When the testator died and his Will was offered for probate, his brother contested the probate alleging, among other things, a lack of due execution.   Both witnesses, the attorney who drafted the Will, and his secretary were deposed.  The attorney testified as to as to his usual routine for the preparation and execution of a Will, and to the facts and circumstances surrounding the execution of the Will.  The Surrogate’s Court of Chenango County admitted the Will to probate, and the brother appealed.

The Appellate Division, Third Department, affirmed the Surrogate’s Court’s ruling because, among other things, the petitioner had met her burden of proof of due execution;  “When an attorney drafts a will and supervises its execution, a presumption of regularity is raised that the will was properly executed.”   Because the Will had been drafted by the attorney who then supervised its execution, the presumption of due execution existed and the petition was able to meet her burden of proof on the issue of due execution.  The burden of proof then shifted to the respondent to produce admissible evidence creating a triable issue of fact.  Arguments are not enough to meet this burden of proof.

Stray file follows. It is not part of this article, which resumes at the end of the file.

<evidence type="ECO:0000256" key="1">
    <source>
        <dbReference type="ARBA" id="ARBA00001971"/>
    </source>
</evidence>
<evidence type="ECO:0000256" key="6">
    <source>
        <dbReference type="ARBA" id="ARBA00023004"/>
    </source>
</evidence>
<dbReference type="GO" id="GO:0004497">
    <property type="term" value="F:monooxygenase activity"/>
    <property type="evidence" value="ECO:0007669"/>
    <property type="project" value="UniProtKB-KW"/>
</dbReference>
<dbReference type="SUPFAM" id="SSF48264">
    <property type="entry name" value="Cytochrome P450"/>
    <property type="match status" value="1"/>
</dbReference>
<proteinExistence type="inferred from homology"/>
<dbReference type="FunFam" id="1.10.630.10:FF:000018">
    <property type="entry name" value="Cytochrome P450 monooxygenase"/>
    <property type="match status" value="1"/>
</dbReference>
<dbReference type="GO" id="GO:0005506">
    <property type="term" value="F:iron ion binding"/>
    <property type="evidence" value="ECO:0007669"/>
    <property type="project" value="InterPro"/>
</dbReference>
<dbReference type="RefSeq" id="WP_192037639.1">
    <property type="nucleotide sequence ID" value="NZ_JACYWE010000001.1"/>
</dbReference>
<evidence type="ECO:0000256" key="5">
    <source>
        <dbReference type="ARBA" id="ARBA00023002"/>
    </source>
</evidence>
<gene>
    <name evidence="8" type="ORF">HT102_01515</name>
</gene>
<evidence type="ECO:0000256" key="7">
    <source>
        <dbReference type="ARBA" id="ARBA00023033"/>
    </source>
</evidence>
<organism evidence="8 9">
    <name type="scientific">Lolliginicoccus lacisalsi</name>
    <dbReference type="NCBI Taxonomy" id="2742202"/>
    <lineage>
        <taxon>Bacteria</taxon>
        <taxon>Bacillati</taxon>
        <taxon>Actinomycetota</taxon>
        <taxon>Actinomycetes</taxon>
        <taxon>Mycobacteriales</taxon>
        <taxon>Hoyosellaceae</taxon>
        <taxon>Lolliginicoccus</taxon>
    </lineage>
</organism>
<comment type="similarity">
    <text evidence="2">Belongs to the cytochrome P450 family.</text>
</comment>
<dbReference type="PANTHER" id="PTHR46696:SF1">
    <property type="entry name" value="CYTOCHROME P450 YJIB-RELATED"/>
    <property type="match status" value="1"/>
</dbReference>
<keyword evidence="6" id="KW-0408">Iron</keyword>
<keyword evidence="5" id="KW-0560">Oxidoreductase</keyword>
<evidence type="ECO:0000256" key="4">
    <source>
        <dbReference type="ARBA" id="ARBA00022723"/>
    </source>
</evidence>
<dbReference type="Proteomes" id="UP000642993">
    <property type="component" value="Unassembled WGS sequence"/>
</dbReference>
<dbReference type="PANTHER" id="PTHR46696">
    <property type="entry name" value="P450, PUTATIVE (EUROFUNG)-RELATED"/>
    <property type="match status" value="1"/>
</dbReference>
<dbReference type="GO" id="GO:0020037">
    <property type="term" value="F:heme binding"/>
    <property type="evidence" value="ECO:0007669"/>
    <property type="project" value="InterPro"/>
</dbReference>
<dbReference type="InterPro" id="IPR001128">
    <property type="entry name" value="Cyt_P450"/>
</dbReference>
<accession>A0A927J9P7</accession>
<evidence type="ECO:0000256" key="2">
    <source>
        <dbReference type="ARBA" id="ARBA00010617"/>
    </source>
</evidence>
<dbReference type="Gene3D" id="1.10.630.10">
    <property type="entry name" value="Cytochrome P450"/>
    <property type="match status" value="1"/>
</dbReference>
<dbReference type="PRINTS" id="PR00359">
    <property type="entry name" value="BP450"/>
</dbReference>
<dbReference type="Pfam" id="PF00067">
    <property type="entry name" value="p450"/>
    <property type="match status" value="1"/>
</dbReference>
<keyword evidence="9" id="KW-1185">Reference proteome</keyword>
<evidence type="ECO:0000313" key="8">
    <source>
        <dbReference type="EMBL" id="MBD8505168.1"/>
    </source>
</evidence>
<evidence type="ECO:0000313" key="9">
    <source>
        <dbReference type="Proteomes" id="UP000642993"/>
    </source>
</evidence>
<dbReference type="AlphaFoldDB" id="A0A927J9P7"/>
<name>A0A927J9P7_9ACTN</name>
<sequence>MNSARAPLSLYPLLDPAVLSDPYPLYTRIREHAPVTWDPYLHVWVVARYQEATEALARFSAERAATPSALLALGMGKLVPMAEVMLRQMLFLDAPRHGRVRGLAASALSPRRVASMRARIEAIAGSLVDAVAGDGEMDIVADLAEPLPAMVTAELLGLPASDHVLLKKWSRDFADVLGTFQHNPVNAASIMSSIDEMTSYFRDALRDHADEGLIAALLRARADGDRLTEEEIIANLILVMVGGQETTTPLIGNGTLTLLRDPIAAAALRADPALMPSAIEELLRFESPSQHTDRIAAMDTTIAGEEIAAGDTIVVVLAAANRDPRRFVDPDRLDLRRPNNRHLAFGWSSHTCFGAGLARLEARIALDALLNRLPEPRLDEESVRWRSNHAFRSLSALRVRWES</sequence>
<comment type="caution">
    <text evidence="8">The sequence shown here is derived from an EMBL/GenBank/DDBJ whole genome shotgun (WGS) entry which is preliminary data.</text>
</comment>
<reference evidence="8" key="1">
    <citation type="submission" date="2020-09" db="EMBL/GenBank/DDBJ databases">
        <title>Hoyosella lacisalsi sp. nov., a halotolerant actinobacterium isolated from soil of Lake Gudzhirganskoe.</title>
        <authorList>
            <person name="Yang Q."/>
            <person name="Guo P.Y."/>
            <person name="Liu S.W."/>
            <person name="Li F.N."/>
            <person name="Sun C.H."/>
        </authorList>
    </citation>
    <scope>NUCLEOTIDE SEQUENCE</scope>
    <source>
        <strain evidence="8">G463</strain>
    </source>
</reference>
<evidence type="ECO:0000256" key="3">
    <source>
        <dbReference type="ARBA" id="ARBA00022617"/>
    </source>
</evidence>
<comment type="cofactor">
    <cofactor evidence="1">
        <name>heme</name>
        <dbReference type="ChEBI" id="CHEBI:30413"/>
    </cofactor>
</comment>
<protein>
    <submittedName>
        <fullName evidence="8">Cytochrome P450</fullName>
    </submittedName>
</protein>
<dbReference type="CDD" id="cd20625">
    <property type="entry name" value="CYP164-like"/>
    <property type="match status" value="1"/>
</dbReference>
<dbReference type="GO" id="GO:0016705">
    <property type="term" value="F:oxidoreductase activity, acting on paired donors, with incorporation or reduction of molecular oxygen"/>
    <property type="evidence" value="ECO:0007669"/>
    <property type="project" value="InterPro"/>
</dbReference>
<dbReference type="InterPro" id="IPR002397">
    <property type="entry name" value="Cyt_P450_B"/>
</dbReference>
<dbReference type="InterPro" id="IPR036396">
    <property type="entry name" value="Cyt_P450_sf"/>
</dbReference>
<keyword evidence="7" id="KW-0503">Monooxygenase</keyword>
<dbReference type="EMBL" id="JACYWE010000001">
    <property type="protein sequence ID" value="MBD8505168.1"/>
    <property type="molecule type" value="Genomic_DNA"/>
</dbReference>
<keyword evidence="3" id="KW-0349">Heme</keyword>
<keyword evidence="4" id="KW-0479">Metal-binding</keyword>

Will contests are an expensive proposition for those offering a Will to probate.  When a Will is not prepared by an attorney and that attorney does not supervise its execution, then that Will does not carry with it the presumption of due execution.  Hiring an attorney to draft this exceedingly important document may just be the wisest expenditure that you can make.  You will ensure that those left behind have the the presumption of due execution in their arsenal should they need to defend your Last Will and Testament.